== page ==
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Libya Promises to Give Up WMDs

Aired December 20, 2003 - 18:02   ET


CAROL LIN, CNN ANCHOR: We start, though, with Libya's dramatic shift. After years of isolation, the country linked to terrorism is now opening its doors to international inspectors. Libya also vows to abandon its weapons of mass destruction. CNN National Security correspondent David Ensor has more on the secret deal.

DAVID ENSOR, CNN NATIONAL SECURITY CORRESPONDENT (voice-over): British and American intelligence officers secretly traveled repeatedly to Tripoli to meet with Muammar Gadhafi and to survey Libya's weapons of mass destruction and missile capabilities before the breakthrough was announced.

GEORGE W. BUSH, PRESIDENT OF THE UNITED STATES: The direction of Colonel Gadhafi himself, Libyan officials have provided American and British intelligence officers with documentation on that country's chemical, biological, nuclear and ballistic missile programs and activities.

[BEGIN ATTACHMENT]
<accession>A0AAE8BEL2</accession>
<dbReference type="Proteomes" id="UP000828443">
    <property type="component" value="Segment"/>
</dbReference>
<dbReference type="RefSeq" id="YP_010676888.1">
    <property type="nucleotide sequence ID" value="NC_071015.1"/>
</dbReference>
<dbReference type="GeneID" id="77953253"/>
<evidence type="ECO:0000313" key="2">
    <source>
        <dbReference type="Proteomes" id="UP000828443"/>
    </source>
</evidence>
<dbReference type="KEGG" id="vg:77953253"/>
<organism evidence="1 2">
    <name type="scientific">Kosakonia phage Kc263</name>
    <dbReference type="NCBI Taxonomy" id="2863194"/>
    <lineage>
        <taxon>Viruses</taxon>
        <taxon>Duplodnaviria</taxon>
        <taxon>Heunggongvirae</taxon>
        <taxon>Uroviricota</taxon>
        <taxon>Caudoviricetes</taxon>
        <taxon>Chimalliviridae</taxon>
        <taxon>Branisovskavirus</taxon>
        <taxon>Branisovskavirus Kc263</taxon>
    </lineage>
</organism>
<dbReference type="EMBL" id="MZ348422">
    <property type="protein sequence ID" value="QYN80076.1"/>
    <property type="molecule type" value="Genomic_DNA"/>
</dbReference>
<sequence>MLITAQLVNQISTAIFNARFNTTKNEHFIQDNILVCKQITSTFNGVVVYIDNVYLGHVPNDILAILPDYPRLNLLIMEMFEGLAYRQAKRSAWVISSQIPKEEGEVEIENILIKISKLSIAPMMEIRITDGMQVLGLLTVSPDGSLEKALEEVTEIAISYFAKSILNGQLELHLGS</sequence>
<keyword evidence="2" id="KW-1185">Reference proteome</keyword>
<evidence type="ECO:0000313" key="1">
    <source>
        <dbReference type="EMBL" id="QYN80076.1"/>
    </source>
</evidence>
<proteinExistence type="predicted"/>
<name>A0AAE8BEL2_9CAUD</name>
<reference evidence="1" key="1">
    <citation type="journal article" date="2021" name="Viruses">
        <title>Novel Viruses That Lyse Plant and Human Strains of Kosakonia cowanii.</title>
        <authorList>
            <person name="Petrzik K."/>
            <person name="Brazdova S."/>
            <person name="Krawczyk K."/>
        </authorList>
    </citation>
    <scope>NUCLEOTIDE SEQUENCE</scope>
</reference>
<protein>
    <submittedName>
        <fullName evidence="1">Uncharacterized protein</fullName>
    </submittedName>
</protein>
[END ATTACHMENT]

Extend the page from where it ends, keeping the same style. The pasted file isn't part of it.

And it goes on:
ENSOR (on camera): There were some surprises. Senior US intelligence officials say Libyan officials to process enriched uranium, the critical part of constructing nuclear weapons, were farther along than had been publicly known. Officials say the centrifuge equipment appeared to be in working order, although Libyans told them no bomb grade material had been produced. US officials refused to say how Libya obtained the equipment or when.

JOE CIRINCIONE, CARNEGIE ENDOWMENT: We don't know yet if these were new centrifuges that they acquired recently from Pakistan perhaps, or just remnants of the old nuclear program that they had back in the 1980s, about 1990s.